THE HELPLESS CRY OUT AS THE WORLD TURNS A BLIND EYE TO GENOCIDE
Joseph Stalin, while just a commissar, once stated: “If only one man dies of hunger, that is a tragedy. If millions die, that’s only statistics.” As Soviet Union leader, Stalin created the Great Famine (the Holodomor) in Ukraine in which up to 10 million people starved to death, about 25,000 every day, in 19321933.
Frenchman Jean Rostand, in his 1939 book “Thoughts of a Biologist,” wrote, “Kill one man, and you are a murderer. Kill millions of men, and you are a conqueror. Kill them all, and you are a god.” Even before then, there has been no shortage of men seeking such deiﬁcation. They have killed tens of millions of people and driven out millions more to foreign countries that do not want them to live in abject poverty.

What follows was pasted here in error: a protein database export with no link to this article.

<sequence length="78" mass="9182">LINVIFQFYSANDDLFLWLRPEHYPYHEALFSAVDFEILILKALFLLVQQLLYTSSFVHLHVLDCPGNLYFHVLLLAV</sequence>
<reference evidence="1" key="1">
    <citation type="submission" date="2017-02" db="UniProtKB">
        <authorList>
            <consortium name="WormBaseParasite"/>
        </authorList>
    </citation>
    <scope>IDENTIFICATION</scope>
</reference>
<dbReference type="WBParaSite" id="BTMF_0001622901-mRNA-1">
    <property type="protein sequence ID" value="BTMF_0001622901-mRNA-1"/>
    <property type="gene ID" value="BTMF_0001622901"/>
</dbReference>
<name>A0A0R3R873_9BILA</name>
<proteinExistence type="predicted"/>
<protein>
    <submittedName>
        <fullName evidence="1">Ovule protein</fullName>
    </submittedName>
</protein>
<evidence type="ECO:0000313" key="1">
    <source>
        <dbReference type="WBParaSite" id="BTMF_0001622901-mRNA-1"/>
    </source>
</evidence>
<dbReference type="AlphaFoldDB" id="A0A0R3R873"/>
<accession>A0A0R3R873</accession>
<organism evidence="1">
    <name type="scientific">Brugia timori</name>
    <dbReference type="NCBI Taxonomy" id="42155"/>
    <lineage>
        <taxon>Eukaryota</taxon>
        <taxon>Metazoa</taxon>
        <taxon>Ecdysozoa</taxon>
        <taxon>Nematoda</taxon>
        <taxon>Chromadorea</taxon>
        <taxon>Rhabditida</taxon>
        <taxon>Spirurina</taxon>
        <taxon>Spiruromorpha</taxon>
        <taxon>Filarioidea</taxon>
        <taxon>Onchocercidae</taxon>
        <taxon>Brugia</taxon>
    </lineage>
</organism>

The Cold War’s Lessons for U.S.-China Diplomacy
In 1948, President Harry Truman’s diplomats approached representatives of Joseph Stalin with an offer to discuss the many issues dividing the U.S. and the Soviet Union. The Soviet dictator responded with a simple “ha ha,” and 40 years of Cold War ensued.
That episode seemed newly resonant earlier this month, when a meeting between American and Chinese officials in Alaska turned into a televised airing of grievances. This tussle in the tundra signaled that there will be no “reset” between Washington and Beijing; a period of high-tempo competition is upon us. But Cold War history shows that diplomacy can still play a critical role, if U.S. officials view negotiation as a tool of competition rather than a replacement for it.
A Century of Genocide: Utopias of Race and Nation
Why did the twentieth century witness unprecedented organized genocide? Can we learn why genocide is perpetrated by comparing different cases of genocide? Is the Holocaust unique, or does it share causes and features with other cases of state-sponsored mass murder? Can genocide be prevented?